Because the Femtosecond laser is able to cut corneal tissue at precise depths and in a variety of patterns, it has brought significant improvements to the outcomes of corneal transplantation eye surgery since its introduction. Penetrating keratoplasty (PK), one of the more established techniques, has benefited greatly from the technology.
Femtocecond laser technology also enables surgeons to divide donated corneal tissue into anterior and posterior lamellar segments for use in partial thickness and Descemet-stripping endothelial keratoplasty (DSAEK).
Anterior Lamellar Keratoplasty (ALK) is a partial thickness grapht utilizing Femtosecond laser technology to selectively remove the diseased anterior layers of the cornea and preserves the two healthy innermost layers, the endothelium and Descemet’s membrane. As the inner layers are retained the body does not recognize the donor tissue, hence there is less risk of rejection. This technique is typically used for the treatment of Keratoconus.
DSAEK is a new corneal graft transplant technique where the unhealthy, diseased, posterior portion of a patient’s cornea is removed and replaced with healthy donor tissue obtained from the eye bank. Unlike conventional corneal transplant surgery known as penetrating keratoplasty (PK), the DSAEK procedure utilises a much smaller surgical incision and requires fewer corneal sutures. This usually results in more rapid visual rehabilitation for the DSAEK patient and also better post-operative visual acuity.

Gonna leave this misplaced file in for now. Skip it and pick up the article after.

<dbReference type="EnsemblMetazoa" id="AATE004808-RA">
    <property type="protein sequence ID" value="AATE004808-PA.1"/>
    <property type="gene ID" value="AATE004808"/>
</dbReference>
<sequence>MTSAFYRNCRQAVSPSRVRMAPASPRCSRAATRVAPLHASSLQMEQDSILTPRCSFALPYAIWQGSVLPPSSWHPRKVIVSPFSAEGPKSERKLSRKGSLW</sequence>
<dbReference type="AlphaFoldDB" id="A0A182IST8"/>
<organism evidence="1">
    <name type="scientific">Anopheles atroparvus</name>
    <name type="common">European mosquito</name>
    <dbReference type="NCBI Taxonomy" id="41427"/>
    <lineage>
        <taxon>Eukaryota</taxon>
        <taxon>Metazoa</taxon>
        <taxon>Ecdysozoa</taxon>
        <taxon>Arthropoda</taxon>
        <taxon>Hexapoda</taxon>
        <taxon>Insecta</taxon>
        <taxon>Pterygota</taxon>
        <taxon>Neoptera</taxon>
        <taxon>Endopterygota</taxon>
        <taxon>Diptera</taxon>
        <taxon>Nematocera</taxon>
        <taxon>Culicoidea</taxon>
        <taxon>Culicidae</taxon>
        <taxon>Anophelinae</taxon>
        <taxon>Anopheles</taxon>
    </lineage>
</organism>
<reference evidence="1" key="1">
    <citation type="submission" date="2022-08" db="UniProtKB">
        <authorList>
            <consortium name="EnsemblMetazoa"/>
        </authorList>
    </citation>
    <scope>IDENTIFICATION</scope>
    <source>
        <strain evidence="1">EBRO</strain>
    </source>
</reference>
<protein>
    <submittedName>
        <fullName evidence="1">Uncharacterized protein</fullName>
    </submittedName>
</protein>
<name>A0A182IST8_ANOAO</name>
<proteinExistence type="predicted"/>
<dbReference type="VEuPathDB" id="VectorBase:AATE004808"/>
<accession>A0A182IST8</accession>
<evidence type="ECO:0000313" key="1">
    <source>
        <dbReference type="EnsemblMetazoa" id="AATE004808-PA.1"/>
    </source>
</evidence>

DSAEK is indicated for those patients who have corneal pathology located on the posterior aspect of their cornea known as the endothelial layer. This most commonly occurs in patients who have sustained trauma to the endothelial layer during complicated cataract surgery or patients who have an inherited disease of the corneal endothelium known as Fuchs’ Endothelial Dystrophy. It is also indicated for patients with endothelial rejection and bullous keratopathy.
Deep anterior lamellar keratoplasty (DALK) is a partial-thickness corneal transplant procedure that replaces the corneal stroma with a donor stroma while leaving the recipient’s Descemet membrane and endothelium in place. It is an effective way to treat corneal diseases when the native endothelium is intact and functioning normally. Leaving the endothelium intact decreases the risk of endothelial rejection.
Dr. Krüger uses the “big bubble” technique in DALK cases. After making a tiny opening in the stroma, air is injected to create a bubble at its anterior, which causes the stromal layers to detach from Descemet’s membrane. This technique makes the dissection process more consistent and predictable.
Like he does in PK, ALK and DSAEK, Dr. Krüger uses femtosecond laser technology for the corneal grafts.